Why Some Schools Should Celebrate Being at the Top of Reported Campus Rape Lists

It means the violence is actually being talked about.

National Journal
Lucia Graves
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Lucia Graves
Aug. 1, 2014, 1 a.m.

In a re­cent Wash­ing­ton Post story, Grin­nell Col­lege Pres­id­ent Raynard S. King­ton was quoted mak­ing a rather un­com­fort­able ad­mis­sion: Re­ports of cam­pus rape re­cently shot up in his small Iowa col­lege — and he was happy about it.

“If any­thing, this is evid­ence we are do­ing a bet­ter job, cre­at­ing a sup­port­ive en­vir­on­ment, where more people feel more com­fort­able re­port­ing,” King­ton said of his school’s high num­ber of re­por­ted sexu­al as­saults. Grin­nell had re­cently launched a cam­paign edu­cat­ing its stu­dent body on the im­port­ance of re­port­ing rape, he ex­plained, and any chance the high­er num­bers would make the school look bad was eas­ily out­weighed by the be­ne­fits of a pro-re­port­ing cam­pus cul­ture.

Sen. Claire Mc­Caskill is hop­ing to al­le­vi­ate mis­per­cep­tions stem­ming from these stat­ist­ics in her new le­gis­la­tion to battle sexu­al as­sault on cam­pus. The bill, an­nounced Wed­nes­day by a bi­par­tis­an group of law­makers, would re­quire every U.S. col­lege to be sur­veyed about its sexu­al vi­ol­ence, cre­at­ing what Mc­Caskill has dubbed an “apples-to-apples ap­proach.” It would also re­quire cam­puses to have a uni­form pro­cess for dis­cip­lin­ary pro­ceed­ings and co­ordin­ate with loc­al law en­force­ment agen­cies to dis­cuss re­spons­ib­il­it­ies and share in­form­a­tion.

“To curb these crimes, stu­dents need to be pro­tec­ted and em­powered, and in­sti­tu­tions must provide the highest level of re­spons­ive­ness in help­ing hold per­pet­rat­ors fully ac­count­able,” Mc­Caskill said in a state­ment on Wed­nes­day. “That’s what our le­gis­la­tion aims to ac­com­plish.”

Grin­nell was just one of a hand­ful of pres­ti­gi­ous lib­er­al arts schools to re­port high num­bers of of­fenses in rank­ings re­cently com­piled by The Post. After the rank­ings ran, some of the schools lis­ted re­ceived a spate of un­flat­ter­ing cov­er­age. An art­icle in Ore­gon’s The Re­gister-Guard, for in­stance, came out at­tack­ing Reed Col­lege, long known as a bas­tion for peace­ful hip­pies, for its high num­ber of re­por­ted in­cid­ents, which topped re­por­ted of­fenses at every oth­er high­er edu­ca­tion in­sti­tu­tion in the state.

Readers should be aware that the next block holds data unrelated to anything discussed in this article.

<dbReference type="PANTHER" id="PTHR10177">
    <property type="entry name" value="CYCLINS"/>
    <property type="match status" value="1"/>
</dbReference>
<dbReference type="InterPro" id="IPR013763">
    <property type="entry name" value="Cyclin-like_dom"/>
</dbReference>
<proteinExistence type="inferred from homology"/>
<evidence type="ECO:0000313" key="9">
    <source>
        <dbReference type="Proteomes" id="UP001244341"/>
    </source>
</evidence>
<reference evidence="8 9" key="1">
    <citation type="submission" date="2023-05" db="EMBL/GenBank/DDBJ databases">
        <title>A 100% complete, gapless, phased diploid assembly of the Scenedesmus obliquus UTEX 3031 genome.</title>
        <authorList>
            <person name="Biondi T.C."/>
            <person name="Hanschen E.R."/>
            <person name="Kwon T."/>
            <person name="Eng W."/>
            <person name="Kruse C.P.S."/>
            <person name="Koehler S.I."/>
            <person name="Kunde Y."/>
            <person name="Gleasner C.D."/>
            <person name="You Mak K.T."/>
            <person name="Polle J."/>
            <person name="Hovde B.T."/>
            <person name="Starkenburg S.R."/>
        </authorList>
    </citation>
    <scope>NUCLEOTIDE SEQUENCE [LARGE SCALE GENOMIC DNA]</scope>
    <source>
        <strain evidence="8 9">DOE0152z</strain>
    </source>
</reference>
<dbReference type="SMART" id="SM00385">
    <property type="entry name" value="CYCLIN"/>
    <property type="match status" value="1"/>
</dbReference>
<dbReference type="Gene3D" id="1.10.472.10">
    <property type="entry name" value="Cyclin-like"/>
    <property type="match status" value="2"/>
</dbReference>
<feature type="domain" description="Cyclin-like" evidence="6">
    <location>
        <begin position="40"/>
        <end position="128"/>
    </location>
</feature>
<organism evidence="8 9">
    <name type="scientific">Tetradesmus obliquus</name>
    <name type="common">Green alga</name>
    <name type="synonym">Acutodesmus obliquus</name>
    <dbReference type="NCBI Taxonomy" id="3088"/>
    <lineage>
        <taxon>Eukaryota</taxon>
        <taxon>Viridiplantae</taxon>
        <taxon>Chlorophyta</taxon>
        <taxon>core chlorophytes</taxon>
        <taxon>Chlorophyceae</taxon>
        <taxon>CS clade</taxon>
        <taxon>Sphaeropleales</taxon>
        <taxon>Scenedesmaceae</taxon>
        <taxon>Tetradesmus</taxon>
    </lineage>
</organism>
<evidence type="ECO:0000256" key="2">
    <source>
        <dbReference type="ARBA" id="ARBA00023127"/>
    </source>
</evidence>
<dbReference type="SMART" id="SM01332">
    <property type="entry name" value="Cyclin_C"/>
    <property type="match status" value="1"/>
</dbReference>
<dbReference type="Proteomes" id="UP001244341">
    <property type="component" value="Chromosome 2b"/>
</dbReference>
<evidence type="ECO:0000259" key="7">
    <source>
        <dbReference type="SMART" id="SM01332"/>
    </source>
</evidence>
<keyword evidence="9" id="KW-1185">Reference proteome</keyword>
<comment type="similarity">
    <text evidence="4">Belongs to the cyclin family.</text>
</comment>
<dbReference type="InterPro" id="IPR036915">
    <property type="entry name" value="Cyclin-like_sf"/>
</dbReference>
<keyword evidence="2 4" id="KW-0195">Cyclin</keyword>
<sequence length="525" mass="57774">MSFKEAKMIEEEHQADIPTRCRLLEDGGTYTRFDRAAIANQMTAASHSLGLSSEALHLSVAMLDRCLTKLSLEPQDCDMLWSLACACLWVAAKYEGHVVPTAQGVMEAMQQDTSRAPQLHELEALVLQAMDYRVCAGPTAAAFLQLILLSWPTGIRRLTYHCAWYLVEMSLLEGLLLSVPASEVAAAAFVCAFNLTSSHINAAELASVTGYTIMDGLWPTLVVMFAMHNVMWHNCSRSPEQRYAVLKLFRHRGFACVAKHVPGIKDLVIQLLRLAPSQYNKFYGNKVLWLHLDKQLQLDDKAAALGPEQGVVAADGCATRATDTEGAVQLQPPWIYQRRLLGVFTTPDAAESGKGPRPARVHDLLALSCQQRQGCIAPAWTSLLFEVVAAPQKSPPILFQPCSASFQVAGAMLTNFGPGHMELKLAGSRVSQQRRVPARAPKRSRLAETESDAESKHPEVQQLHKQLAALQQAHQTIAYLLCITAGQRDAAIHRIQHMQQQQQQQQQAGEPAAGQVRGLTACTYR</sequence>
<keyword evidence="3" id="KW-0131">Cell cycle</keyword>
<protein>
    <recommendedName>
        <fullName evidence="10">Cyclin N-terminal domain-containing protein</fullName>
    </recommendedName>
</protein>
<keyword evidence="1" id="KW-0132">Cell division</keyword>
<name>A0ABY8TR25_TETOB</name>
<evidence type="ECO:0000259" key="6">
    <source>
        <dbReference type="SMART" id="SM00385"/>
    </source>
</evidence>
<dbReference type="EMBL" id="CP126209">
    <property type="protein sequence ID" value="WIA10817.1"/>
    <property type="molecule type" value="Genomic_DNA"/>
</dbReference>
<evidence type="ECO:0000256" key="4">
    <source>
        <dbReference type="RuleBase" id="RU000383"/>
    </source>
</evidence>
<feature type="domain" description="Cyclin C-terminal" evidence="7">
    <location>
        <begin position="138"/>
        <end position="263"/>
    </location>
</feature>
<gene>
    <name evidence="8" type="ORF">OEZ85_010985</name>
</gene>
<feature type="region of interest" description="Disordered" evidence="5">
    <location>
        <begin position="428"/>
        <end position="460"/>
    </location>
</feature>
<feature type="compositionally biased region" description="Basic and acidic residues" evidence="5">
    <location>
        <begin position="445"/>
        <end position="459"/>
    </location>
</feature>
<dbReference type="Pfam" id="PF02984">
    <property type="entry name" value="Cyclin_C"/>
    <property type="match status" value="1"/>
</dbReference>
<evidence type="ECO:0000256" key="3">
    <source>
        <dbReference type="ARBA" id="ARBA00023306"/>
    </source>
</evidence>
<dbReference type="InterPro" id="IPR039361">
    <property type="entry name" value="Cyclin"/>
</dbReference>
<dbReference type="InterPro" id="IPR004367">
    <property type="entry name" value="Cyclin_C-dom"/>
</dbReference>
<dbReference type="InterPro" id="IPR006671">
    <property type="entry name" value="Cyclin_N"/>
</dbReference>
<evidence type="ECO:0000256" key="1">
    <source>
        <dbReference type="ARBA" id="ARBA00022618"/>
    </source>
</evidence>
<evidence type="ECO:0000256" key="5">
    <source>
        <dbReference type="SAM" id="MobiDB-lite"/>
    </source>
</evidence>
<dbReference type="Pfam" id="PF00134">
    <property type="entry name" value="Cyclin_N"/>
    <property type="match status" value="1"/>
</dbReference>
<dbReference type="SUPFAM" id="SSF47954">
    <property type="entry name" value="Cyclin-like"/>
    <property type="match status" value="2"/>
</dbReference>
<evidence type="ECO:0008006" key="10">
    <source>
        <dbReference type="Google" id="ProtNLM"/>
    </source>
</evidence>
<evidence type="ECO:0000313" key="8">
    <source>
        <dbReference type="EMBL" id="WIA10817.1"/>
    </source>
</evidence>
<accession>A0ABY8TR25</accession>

“No one is happy with the num­bers,” Reed spokes­man Kev­in My­ers told the pa­per at the time, “but people are happy that vic­tims are com­ing for­ward. The goal is to re­duce and pre­vent sexu­al as­sault from hap­pen­ing on the cam­pus, but an­oth­er goal is to re­spond in the most ef­fect­ive way.”

In­deed, Mc­Caskill has sug­ges­ted that high rates of re­por­ted as­saults do not ne­ces­sar­ily re­flect badly on schools. What should be much more wor­ri­some, she pos­its, are schools with no re­por­ted of­fenses at all.

“We’ve got to ex­plain to the pub­lic that they should not hold a uni­versity re­spons­ible for some fail­ure if the num­ber of sexu­al as­sault re­ports go up,” she told the Post fol­low­ing the pub­lic­a­tion of their rank­ings. In short: If a school has zero of­fenses, it could well mean the in­sti­tu­tion isn’t do­ing enough to en­cour­age stu­dents to speak out.

The con­cerns echoed those of Jen­nifer Freyd, a psy­cho­logy pro­fess­or at the Uni­versity of Ore­gon, who re­cently wrote a column con­demning the way the rank­ings have been used. “Each col­lege and uni­versity now has a choice: Nervously guard its repu­ta­tion at the pro­found ex­pense of stu­dent well-be­ing,” she wrote, “or cour­ageously in­vest in stu­dent safety, health and edu­ca­tion.”

Mc­Caskill’s le­gis­la­tion, which could be heard on the Sen­ate floor as early as Septem­ber, would make it so schools don’t have to choose.

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